by GABRIELLA DEPINHO and RICHARD GERLING, Asst. News Editor and Contributor
As Manhattan College makes progress on renovations and construction around campus, asbestos found as work is completed poses a snag that must be dealt with.
The Environmental Protection Agency banned asbestos usage in the 1970s but most campus buildings were built before that policy went into effect, and utilize asbestos for electric insulation as well as building insulation.
Andrew Ryan, VP of Facilities, was not surprised when asbestos was found during renovations and construction.
“You know its a 1950s building or so, so typically what you expect would be things like floor adhesive, floor tiles, pipe insulation for sure, sometimes ceiling tiles, but we didn’t have that issue down there, what else, up on the roof sometimes roofing materials, sometimes the glue and sometimes the flashings that go on the wall … We knew we had asbestos,” said Ryan.
“We got it in many buildings but just the mere presence of asbestos is absolutely not a problem. When asbestos becomes a problem is … when it becomes airborne and then the prolonged breathing it in.”
Asbestos is being found and removed in the Leo Engineering Building. On the front doors of Leo facing RLC, signs have been posted notifying students and the public of the presence of asbestos, as well as the fact that MC is permitted to work on asbestos abatement.
“One of the things about asbestos abatement is that you have to post notices all over the place. They’re pretty horrible signs, you know and scares the whole world,” said Ryan, “They’re required and say there’s asbestos abatement in process.”
The school works with fully licensed contractors to make sure all work gets done properly. There are different ways to abate the asbestos but one process involves plasticizing and sealing the room off, putting the room under negative pressure, exhausting the air from the room through a high efficiency particulate air (HEPA) filter and having workers go through a ‘decon’ area where they can shower off any left over particles. All the material that needs to be disposed of is double bagged and then brought to a site to be legally disposed of.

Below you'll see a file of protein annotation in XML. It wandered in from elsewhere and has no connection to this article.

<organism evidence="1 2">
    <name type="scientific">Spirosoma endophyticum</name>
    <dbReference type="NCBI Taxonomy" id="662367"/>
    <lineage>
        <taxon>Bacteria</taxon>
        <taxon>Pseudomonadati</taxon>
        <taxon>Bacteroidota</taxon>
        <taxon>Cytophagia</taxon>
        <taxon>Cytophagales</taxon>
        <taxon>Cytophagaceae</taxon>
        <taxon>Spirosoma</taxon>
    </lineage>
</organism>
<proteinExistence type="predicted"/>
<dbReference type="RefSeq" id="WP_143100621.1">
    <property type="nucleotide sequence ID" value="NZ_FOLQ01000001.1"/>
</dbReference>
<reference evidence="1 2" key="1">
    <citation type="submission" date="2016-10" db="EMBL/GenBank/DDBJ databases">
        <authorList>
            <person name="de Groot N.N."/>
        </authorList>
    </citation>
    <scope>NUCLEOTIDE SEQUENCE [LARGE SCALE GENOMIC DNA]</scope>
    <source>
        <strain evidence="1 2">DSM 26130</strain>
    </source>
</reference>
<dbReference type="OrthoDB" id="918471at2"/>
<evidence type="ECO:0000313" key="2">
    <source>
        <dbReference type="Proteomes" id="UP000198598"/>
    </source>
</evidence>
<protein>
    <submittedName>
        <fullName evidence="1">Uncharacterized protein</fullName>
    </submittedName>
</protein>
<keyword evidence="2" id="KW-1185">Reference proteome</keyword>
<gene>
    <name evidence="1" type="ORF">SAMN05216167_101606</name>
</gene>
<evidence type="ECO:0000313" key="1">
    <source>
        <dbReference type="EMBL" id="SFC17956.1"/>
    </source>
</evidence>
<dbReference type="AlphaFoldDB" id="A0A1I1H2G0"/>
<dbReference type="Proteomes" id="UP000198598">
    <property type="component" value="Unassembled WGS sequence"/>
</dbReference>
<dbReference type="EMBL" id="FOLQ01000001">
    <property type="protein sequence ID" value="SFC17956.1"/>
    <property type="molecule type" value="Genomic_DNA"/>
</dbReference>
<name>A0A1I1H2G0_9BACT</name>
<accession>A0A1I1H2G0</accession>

The work has not interfered with school functions or with student or faculty life.
“Most of the time that we’re doing it, we do it at night… The only time it will interfere with classes and stuff like that is if we have to close a hallway, which we had to during the summertime but that’s it,” said Ryan.
While the school has the full information about the abatement process and the safety of the process, the notices were left for students to see and for some, to be concerned about.
Senior civil engineering major Brian J. Murphy was one of a few students who started to feel a little uneasy about the signs.
“I didn’t think much of it, but the more i thought about the more I realized that asbestos is asbestos and it just isn’t good at all,” said Murphy, “I really hope it hasn’t affected any students and that no one’s breathed it in. That would be bad for us; it would be bad for the school.”
Sophomore civil engineering major Andrew Scala also shared some concerns.
“I feel that the school should’ve had informed us through emails or more postings rather than only the signs in the front because most students come in from the back,” said Scala, “ I also wish the school would keep us up to date on the air quality that they are supposed to be monitoring.”
According to Ryan, at no point in the process has the air been unsafe.
While there is no set end date for the completion of the abatement, the school has completed the bulk of the work and plans to continue to remove any asbestos it finds as future construction and renovation projects are undertaken.